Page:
Based on patterns over the past two years, more than 60,000 new neighbors are expected to join our community over the next ten years. I am pleased to welcome our new neighbors. We must either find space for them in our existing urban environment, or they will be forced to live far away, clogging our streets, compounding our climate crisis and disconnected from the social fabric of our community.
Prior to 1958, Gainesville had only four zone districts (“A” through “D”), with “A” being the basic residential designation. This zoning allowed up to four houses per lot (now called a quadruplex). From then on, the districts became more intense.
They were easy to understand and flexible enough for a variety of homes in each neighborhood. We can still see some of these old homes in historic neighborhoods like Pleasant Street and Duckpond.
What changed in 1958? Well, a decade earlier, a landmark Supreme Court case, Shelley v. Kraemer (1948) that cities could no longer separate apartments according to race.
Cities, including Gainesville, worked on their zone codes to preserve exclusive neighborhoods that would serve to maintain racial segregation no longer permitted by law. This is called Exclusion Zones and was codified by the City of Gainesville in 1958.
Simultaneously with these new exclusive zoning changes, there was a new housing boom. The boom was fueled by baby boomers, fresh out of the war, perhaps out of college, and with good-paying jobs and access to credit.
Generous mortgage guarantees backed by the federal government opened up the housing market for millions of young families who wanted to buy their first home — but only if they were white, since the loan programs were inaccessible to black and brown Americans.
Most of the neighborhoods surrounding our city’s traditional core were built in the late 1950s through the 1970s and all fell under the new, more restrictive and exclusive zoning code passed in 1958. This reinforced the segregated living pattern we still see today. It is also what continues to prevent more diverse housing options for families in most parts of our city.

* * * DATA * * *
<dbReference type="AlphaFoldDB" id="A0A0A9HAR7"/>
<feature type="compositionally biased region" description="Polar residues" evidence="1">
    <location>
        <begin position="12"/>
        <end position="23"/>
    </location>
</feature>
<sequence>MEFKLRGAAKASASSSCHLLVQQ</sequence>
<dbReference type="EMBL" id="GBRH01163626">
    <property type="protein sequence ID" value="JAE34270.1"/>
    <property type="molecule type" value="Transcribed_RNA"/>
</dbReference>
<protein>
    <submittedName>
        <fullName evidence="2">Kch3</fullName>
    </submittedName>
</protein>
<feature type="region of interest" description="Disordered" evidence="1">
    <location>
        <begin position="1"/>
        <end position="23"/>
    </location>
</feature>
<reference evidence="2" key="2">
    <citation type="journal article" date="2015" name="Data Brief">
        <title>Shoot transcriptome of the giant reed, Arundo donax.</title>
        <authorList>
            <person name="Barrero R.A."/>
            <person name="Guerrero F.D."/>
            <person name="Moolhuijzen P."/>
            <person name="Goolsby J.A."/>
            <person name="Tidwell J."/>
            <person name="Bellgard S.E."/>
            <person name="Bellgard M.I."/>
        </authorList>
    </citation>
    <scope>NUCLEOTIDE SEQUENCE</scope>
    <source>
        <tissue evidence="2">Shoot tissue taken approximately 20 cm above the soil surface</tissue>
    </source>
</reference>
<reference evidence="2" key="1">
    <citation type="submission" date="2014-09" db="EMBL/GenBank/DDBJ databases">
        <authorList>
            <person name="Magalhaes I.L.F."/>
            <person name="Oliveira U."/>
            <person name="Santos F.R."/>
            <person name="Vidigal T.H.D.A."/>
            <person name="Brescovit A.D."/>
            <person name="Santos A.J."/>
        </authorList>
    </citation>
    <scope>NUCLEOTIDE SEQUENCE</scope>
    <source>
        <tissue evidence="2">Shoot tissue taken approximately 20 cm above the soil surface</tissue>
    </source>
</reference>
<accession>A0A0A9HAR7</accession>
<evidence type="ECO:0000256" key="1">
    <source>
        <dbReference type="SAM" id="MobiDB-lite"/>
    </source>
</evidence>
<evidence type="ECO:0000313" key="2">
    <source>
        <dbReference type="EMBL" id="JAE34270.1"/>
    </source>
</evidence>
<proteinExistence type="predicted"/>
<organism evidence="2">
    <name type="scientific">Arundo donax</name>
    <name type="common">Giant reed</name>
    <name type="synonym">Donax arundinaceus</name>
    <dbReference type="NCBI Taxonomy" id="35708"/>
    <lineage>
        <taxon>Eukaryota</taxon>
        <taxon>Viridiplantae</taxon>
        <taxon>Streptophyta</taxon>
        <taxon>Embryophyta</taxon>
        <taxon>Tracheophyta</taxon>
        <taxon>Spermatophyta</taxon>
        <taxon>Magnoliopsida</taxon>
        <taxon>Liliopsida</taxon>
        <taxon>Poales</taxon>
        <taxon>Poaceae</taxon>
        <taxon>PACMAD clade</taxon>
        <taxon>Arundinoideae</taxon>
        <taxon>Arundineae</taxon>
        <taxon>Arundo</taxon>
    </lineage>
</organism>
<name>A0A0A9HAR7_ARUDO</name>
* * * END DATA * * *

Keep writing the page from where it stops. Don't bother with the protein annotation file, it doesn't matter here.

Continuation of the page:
There are a number of solutions, but not a single magic bullet. First, we need to enable soft density (homes for up to four families in residential areas) across our city. This will allow more people with different incomes to choose where they live. By giving people the choice to live close to work and school, we reduce car dependency and increase opportunity, diversity and inclusion. We also need to create greater density in our city core between the university, downtown and the post-industrial areas adjacent to downtown.
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These two solutions will benefit current neighborhoods by welcoming new and diverse families, and help us meet our environmental goals by reducing the need for so many cars, creating more efficient building patterns, and enabling more efficient service delivery. In addition to this preservation of current housing, we will begin to see real benefit for people looking for a safe place to live in a neighborhood that meets their needs.
We must also increase our investment in public housing. Part of that solution is partnering with not-for-profit housing organizations like our Community Land Trust, the Gainesville Housing Authority, and others to better leverage public-private partnerships. For people living below 80% of the area median income, this is the only realistic path to home ownership.
Investing in a middle-income workforce or housing is also crucial. Too many of our frontline workers are being forced out of our community because of the high cost of housing. We must welcome them back.
None of these measures will have an immediate impact on housing construction. When enacted, they will result in a gradual and incremental improvement in our current housing crisis. They will ensure that current neighbors can stay and thrive and that we can welcome new neighbors who enrich the image of our great city.
These ideas are neither radical nor unusual, but really a return to traditional living patterns of the past. They’re also just about the decent thing to do.
Lauren Poe is the mayor of Gainesville.
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